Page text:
Clockwise from top: floating nun in the temple pool; a sign lists fees for tourists; memorial to the original floating nun, who is believed to have transmitted her secrets to disciples.

Thailand is a country full of magical surprises. One of them, located in the Kanchanaburi province, is a temple called Wat Tham Mangkhon Thong. As you enter, you're swallowed by the giant head of a dragon and climb the stairs of its throat.

But most surprising are the so-called "floating nuns." I have arrived in this place by coincidence and as it was on a Monday the place was empty. I read this sign (left).

But my curiosity was too intense to not witness this mysterious phenomenon where you could see a nun meditating in yoga postures in the water – without sinking. So there I am paying and sitting in front of the small circled pool, waiting for my exclusive show to begin.

I'm skeptical as I watch the nun descend step by step into the water, proudly thinking oh, I can do this. But as the seconds and minutes passed by, I was touched by the atmosphere of serenity she created. And even more than that, impressed by her skills in keeping the water still.

I began to marvel at the performance of the little lady. I saw how the ripples causing movement in the water subsided very quickly. There was no movement except for that required to change posture.

Video:

Thailand's Floating Nuns

Maybe the fact that I was alone and not among dozens of ahhing and oohing onlookers added to the performance – and my sense of a great serenity and powerful, yet relaxed concentration. I do not know. But after the sequence of postures including the impressive reclining Buddha, I was convinced I couldn't do it, at least.

Later, on the web I read accusations of cheating (they wear life jackets, or there's something in the water) as well as the site being a "tourist trap" because they sell their "powers." It made me hesitate to spread this short video.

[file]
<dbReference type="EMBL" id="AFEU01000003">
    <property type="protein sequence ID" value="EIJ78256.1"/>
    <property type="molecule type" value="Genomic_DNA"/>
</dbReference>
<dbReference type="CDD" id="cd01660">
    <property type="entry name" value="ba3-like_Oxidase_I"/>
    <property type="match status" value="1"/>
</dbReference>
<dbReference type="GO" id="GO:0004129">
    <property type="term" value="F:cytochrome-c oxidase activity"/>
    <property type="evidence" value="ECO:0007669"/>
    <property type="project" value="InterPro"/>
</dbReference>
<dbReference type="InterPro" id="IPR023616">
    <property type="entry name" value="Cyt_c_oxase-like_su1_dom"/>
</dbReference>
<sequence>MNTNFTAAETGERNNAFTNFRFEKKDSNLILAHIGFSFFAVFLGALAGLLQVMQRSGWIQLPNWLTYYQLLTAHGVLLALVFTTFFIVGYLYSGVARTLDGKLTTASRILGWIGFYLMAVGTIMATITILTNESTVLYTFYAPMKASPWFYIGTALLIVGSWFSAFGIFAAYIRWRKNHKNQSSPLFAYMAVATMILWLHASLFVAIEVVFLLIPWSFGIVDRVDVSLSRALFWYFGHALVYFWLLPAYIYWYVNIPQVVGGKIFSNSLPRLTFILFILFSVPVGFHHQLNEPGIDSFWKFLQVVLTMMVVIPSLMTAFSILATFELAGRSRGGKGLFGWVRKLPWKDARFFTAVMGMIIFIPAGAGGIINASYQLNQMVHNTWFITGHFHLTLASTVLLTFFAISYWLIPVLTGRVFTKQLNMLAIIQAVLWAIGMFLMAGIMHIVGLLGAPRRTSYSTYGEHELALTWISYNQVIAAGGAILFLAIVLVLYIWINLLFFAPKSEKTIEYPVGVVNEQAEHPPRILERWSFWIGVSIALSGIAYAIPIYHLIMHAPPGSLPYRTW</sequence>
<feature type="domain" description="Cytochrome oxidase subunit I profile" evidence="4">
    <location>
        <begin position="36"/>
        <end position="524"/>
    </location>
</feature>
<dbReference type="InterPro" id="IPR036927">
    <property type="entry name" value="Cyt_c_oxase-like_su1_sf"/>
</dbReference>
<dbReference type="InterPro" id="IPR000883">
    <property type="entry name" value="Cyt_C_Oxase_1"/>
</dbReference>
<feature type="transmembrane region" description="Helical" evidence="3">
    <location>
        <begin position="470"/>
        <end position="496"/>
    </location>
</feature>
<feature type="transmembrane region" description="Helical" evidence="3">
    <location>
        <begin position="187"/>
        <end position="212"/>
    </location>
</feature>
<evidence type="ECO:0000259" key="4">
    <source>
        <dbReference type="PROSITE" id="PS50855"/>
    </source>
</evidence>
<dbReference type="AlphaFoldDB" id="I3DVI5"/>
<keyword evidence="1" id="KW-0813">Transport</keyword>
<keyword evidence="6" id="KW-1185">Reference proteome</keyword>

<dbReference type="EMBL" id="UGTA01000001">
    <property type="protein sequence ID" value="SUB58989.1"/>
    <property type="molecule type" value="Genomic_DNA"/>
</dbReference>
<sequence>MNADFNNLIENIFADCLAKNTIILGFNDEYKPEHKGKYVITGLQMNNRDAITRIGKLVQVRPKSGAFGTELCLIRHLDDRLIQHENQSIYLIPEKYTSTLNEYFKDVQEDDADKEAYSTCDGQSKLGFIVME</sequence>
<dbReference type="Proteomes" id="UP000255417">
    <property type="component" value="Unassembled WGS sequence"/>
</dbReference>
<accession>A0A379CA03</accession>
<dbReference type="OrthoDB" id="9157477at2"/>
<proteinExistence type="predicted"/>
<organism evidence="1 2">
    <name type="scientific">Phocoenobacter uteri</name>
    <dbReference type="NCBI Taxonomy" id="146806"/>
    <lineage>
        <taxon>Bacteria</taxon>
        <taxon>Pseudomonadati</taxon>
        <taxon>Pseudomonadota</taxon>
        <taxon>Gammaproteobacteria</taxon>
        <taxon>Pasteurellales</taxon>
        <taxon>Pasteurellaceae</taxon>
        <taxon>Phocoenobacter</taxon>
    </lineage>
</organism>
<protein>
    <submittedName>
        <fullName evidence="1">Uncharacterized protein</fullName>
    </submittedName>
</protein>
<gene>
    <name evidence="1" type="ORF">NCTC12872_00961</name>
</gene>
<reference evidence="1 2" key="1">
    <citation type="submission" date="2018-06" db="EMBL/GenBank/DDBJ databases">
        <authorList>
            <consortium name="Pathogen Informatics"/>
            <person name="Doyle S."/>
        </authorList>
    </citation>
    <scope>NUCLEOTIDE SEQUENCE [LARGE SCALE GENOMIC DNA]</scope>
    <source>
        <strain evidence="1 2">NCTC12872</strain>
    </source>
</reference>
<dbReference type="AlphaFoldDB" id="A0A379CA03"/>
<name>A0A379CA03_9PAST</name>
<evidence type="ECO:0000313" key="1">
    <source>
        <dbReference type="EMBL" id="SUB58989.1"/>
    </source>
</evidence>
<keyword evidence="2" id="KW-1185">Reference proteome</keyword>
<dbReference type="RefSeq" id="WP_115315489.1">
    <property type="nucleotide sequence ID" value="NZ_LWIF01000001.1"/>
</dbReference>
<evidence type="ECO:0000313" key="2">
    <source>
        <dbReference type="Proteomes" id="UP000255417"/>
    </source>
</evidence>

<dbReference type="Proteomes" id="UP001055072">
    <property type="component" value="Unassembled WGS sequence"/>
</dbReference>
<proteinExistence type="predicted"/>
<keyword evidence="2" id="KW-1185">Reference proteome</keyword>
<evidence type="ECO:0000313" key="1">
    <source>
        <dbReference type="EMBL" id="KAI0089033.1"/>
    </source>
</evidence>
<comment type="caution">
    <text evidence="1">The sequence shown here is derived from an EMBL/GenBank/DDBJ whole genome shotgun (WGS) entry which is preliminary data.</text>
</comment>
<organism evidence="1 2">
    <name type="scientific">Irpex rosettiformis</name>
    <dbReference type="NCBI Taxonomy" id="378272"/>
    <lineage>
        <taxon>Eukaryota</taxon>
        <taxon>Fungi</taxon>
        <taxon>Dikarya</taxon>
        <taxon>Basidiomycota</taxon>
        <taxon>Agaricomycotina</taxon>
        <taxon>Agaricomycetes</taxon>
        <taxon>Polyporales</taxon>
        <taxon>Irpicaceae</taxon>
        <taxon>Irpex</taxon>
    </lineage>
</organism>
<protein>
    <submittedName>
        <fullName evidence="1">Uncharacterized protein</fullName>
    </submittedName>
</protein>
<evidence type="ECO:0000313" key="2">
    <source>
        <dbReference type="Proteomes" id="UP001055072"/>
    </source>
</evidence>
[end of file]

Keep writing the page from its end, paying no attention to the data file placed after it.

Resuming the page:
And then I thought of the monk amongst others who died in meditation and whose body is very well preserved, on the island of Samui. He asked that his body would be exposed so that people could see the greatness of the Buddha's teachings. So what – would it be improper that this temple make some money by doing the same? They have to live somehow.

I saw no trace of a lifejacket through the fine nun’s clothes. Besides, you'd find out quite fast that you float in a special way wearing one of those, which I think would make impossible the postures the nun made.

But I'm stubborn, so I still asked to go to experience the pool myself. First the nun asked money for that, saying I couldn't do it unless I paid 200 baht. I replied I had already given her 200 baht.

After a short discussion she finally let me into the pool for free. I noticed that the water was not salty - another argument made by skeptics - and here I am trying to do the lotus posture. Everyone, including myself, laughed when seeing me struggle around in the water anyway! I tried several positions and we laughed even more.

I thanked the nun for her welcome. I think we're all capable of extraordinary things if we dedicate adequate time and energy. But one thing I know for sure is that these floating nuns have worked intensively to achieve a mastery of their bodies through meditation.

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Comments
1

Actually i paid to see the nun floating, but i didn't pay more than this fee when i asked her if i could go into the pool.

You're right Thailand is such à beautiful country that i have decided to live there! ;) beautiful and magic land of smiles it is...

Oct. 11, 2014